Minister of Petroleum Resources, Mrs. Diezani Alison-Madueke
Industry stakeholders have expressed concerns that the planned marginal fields licensing rounds may be fraught with irregularities following deficit of certain transparency indices that are required in the process.
Speaking against the backdrop of recent disclosure by the Minister of Petroleum Resources, Mrs. Diezani Alison-Madueke, that an oil licensing round would take place before the end of the year, these stakeholders noted that some of the salient requirements that should make credible oil bid rounds were currently lacking in the sector.
A retired official of the Nigerian National Petroleum Corporation (NNPC), who would not like to be mentioned in the paper, noted that the country cannot expect to have a transparent bidding round for her marginal oil fields when certain requirements have not been fulfilled by the oil and gas industry regulatory agency, the Department of Petroleum Resources (DPR).
The official stated: “I wouldn’t know the current procedure for allocation of marginal fields to operators but before now, the fields on offer were publicly announced by the DPR inviting interested companies to submit proposals on a bidding form together with non-refundable fees, which include application fee per field, identification of fields being applied for, data prying fee per field and bid processing fee per field.”
“All these actually fall short of the requirements for regular commercial bids for block allocation, but they constitute an incentive. We are yet to hear or read in the papers of any public announcement of available fields inviting potential operators by DPR, the ex-NNPC chief added.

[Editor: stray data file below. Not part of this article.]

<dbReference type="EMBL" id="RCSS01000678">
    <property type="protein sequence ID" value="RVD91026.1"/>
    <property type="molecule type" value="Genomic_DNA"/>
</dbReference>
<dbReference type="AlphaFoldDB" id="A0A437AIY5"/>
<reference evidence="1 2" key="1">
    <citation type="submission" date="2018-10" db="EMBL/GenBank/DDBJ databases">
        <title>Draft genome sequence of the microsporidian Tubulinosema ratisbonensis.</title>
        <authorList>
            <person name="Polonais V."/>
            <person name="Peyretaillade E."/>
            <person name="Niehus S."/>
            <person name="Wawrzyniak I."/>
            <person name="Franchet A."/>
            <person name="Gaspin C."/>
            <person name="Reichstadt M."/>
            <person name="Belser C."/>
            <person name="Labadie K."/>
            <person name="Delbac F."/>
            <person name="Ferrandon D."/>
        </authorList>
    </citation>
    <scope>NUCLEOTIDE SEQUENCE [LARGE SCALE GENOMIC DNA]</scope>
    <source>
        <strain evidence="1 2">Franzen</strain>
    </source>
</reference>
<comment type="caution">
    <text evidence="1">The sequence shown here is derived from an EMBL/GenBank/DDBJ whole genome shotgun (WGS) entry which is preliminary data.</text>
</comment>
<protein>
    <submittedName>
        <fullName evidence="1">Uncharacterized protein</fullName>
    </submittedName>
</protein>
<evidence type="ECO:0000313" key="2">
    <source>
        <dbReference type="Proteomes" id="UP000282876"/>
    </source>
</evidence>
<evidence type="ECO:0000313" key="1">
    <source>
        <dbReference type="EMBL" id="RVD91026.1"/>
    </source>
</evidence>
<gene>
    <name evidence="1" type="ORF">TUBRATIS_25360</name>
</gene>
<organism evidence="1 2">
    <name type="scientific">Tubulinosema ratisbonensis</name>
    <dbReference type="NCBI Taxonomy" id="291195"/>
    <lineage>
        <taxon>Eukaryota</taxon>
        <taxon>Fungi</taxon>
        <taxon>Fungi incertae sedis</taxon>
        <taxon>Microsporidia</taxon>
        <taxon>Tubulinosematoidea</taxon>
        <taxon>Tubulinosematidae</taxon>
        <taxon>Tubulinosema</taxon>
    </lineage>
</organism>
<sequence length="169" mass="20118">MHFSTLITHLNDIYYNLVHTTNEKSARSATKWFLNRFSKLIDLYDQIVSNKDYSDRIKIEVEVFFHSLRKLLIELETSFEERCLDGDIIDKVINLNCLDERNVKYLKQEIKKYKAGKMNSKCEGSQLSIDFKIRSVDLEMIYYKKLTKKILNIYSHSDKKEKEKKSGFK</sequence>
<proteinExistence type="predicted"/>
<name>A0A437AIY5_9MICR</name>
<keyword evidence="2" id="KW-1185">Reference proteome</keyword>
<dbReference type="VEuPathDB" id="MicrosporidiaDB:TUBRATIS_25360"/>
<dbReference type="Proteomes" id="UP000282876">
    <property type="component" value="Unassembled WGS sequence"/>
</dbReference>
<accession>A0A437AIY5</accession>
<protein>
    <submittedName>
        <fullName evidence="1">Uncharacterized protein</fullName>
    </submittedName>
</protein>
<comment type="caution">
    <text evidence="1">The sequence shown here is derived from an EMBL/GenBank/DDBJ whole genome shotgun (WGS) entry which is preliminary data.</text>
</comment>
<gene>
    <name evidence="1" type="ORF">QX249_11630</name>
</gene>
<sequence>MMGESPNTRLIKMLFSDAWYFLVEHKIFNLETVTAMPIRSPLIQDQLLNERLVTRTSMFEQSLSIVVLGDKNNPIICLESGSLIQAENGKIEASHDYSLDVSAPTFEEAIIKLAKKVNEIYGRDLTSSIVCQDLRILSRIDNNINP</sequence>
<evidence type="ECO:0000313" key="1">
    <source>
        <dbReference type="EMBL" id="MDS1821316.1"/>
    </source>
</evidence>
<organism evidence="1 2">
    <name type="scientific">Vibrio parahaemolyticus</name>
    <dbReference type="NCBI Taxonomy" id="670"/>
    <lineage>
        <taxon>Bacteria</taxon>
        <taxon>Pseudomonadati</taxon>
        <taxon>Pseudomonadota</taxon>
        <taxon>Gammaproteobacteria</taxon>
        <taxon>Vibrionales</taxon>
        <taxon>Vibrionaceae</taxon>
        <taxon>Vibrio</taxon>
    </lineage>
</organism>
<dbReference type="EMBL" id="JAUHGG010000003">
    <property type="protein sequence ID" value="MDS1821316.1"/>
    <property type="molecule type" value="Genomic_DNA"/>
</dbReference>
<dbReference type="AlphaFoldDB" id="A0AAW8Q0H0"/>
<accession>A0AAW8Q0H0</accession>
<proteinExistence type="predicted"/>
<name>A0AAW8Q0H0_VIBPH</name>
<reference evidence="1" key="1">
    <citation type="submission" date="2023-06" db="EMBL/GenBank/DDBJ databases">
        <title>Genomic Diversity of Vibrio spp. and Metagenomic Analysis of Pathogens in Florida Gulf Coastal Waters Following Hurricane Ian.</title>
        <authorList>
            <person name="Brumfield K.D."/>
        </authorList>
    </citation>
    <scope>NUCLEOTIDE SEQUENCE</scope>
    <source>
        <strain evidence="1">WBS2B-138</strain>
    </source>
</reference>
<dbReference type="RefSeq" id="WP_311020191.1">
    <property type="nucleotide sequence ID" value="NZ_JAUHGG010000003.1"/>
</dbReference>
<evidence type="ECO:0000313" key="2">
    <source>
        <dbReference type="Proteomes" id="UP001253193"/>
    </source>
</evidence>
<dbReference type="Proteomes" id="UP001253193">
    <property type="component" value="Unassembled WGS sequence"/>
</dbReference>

Also, energy consultant to German agency, Henrich Boll Foundation, Japheth Omojuwa stated at an interactive session that operations in Nigeria’s oil and gas sector have consistently continued to abhor transparency.
He said: “The administration of Chief Olusegun Obasanjo, even with all its flaws, still encouraged transparency in the bidding processes; you would see public notice announcing intended bidding rounds with requirements and baseline expectations, at least it was fair and competitive irrespective of whatever happened behind closed doors.
But now, we just hear that this is going to happen without any public notice and from what we know, lack of information breeds corruption; so we are back to square one where nepotism and all that inconsistencies drive activities of an industry that keeps our economy, this is not how to run a country no matter how small it is.”